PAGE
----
Sunday, December 28, 2008

A New Year's Day Celebration

What will you do to celebrate the first day of 2009? I don't know about anyone else, but as much as I've enjoyed all the cooking and eating and partying during this holiday season, I'm ready for an outdoor activity, something different and unique. So, where did I go for ideas?

My book, Cruising Connecticut with a Picnic Basket of course! And, judging from the number of gift books I sold in the weeks before the holidays, a lot of folks already know that Cruising Connecticut is not just for summer picnics. In fact, it is not only for picnics. First and foremost, it is a day tripping book. I've long believed that when a picnic is added to a day trip, it is twice the fun, but I'm realistic to know that each outing requires its own meal plan.

So, picnicking or not, here are five suggestions for a January 1, 2009 celebration:

1. A hot dog roast at the top of Talcott Mountain State Park in Simsbury. This would be a fun destination for a family or a group since it will take a few backpacks to carry all the stuff, like charcoal (there are grills), utensils, hot dogs, rolls, condiments, chips, and drinks, oh, and maybe a salad or two if you can manage it. The parking area and entrance to the park is on Route 185, seven miles west of Hartford. The hike to the top, one and one-quarter miles, is invigorating, and isn't this just what we need after indulging for the past week? As you look out at the flora and fauna covering the beautiful countryside, you will agree that it is a great way to celebrate the New Year.

2. Hammonasset Beach State Park in Madison. Although many people think of the beach only during warm weather, there is a segment of the population that knows beaching is a year-round activity. I still remember many years ago when I was in another state over the New Years holiday and saw a man x-country skiing right on the beach. Up until that point I had never seen a snow-covered beach, and was I ever disappointed that I didn't have my skis with me! Although it doesn't look like Connecticut will have another snowfall before January 1st, you can still enjoy a brisk walk on the sand or on the boardwalk or one of the walking trails while you observe the ocean in a different season.

3. All the wineries in my book, Gouveia Vineyard in Wallingford; Haight-Brown Vineyard in Litchfield; Hopkins Vineyard in New Preston are open until at least 5:00 on New Year's Eve, but it looks from the website like Haight-Brown will also be open on New Year's Day. It's probably a good idea to call ahead to confirm (860-567-4045) but wouldn't this be a cool way to welcome in the New Year?

4. Connecticut College Arboretum in New London. In this chapter of Cruising Connecticut, I focus on my "Spring Wildflower Hunt", but I also talk about the versatility of the Arboretum's Native Plant Collection. I suggest visiting in different seasons, like "late summer for the meadow's native grasses and wildflowers, October for the fall foliage and hydrangeas, and winter for the hollies and conifers."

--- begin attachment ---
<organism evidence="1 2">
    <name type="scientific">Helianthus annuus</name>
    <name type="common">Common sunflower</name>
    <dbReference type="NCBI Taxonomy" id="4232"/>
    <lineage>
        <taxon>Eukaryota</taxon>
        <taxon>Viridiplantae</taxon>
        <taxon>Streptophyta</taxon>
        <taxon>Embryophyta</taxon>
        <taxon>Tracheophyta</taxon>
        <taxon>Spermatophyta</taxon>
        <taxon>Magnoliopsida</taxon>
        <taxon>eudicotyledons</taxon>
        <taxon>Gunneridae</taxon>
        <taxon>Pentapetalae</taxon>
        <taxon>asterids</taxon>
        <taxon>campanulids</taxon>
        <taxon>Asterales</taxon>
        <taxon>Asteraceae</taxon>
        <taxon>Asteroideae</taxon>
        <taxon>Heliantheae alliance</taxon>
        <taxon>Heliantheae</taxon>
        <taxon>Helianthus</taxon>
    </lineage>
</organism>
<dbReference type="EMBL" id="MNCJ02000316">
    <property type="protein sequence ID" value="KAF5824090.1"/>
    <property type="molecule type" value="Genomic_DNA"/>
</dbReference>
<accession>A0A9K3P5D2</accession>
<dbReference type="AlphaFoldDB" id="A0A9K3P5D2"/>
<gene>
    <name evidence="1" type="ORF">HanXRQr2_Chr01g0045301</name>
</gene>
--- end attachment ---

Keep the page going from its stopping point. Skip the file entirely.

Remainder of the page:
5. I've never been to Mystic Aquarium or Mystic Seaport on New Year's Day, but I think it would be a fun time to visit.

Whatever you do to celebrate the first day of the New Year, enjoy and be safe. Oh, and go to my website to check out the special holiday price for Cruising Connecticut, lasting only a few more days.

Happy New Year!

Monday, December 22, 2008

A White Christmas

There is no doubt we will have a white Christmas in Connecticut this year. And, I'm happy about that. But, I was not happy when I had to miss A Christmas Carol at the Hartford Stage on Friday because of the first snowstorm, OR the Connnecticut Authors and Publishers Association holiday party on Saturday because it took me so long to shovel my car out, OR the shopping and lunch date with my daughter today because a second storm hit on the heels of the first.

I tried to take it in my stride since a lot of folks missed more important events, like a friend who was supposed to fly to California on Thursday but didn't get off until today. Now that called for a pity party.

To get in the mood for baking and gift wrapping today, I got out my holiday CD's and sang along with the old crooners, Frank Sinatra, Bing Crosby and Dean Martin. The music, plus a glass of wine, got me right into the holiday spirit!

During the next couple of weeks, I hope to take a drive to one of the light shows around the state. The 45th Annual Festival of Lights on Constitution Plaza is lit every day at dusk until January 6th, and the Festival of Silver Lights at Hubbard Park in Middletown is open from dusk to dawn every day through January 7th. Also, luminary candles will light up the Town of Woodbury on Christmas Eve, and hopefully West Hartford will get to light their 400 luminaries on the lawn of the West Hartford Art League Saltbox Gallery. It was postponed two Fridays ago because of the weather and re-scheduled for this past Friday, but with the storm, assume they had to postpone it again! Some towns, like Watertown have posted a map that drivers can follow to view all the spectular houses decorated for the holidays.